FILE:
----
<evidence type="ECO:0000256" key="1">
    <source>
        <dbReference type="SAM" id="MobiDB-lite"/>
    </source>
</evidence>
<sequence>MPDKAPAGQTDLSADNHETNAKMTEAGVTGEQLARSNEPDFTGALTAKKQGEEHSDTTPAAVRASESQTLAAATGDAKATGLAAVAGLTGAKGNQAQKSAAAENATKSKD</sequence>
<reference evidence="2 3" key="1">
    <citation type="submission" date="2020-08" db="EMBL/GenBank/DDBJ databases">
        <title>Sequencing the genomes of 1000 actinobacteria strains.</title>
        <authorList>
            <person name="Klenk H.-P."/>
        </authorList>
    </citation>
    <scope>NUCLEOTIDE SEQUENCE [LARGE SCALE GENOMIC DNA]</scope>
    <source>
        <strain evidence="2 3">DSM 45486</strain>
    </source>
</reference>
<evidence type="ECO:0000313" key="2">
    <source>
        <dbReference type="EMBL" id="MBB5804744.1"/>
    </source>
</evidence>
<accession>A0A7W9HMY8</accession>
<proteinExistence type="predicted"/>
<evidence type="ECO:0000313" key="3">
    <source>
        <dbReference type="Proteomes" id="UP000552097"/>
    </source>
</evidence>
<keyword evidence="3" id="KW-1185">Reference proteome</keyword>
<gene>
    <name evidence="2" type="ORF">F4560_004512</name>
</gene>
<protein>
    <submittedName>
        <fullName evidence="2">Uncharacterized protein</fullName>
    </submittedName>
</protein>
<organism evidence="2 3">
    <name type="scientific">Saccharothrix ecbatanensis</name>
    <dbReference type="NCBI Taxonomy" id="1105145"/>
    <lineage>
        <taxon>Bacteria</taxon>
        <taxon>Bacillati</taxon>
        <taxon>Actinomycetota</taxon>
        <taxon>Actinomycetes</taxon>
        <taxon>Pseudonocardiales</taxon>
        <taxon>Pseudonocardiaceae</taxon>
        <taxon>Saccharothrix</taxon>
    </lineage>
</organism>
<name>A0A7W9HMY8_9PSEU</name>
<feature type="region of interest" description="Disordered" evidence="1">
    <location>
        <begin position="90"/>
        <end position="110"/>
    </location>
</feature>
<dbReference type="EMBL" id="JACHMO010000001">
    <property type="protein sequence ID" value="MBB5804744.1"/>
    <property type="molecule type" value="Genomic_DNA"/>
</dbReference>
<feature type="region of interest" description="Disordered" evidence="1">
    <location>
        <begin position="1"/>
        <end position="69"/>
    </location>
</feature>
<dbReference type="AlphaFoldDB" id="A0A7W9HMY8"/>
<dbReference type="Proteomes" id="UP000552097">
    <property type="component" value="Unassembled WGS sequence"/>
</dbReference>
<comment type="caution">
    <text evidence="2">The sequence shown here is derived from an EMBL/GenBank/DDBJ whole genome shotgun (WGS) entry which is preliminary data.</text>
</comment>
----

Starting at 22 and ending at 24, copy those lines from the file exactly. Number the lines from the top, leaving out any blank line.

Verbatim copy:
    </source>
</evidence>
<accession>A0A7W9HMY8</accession>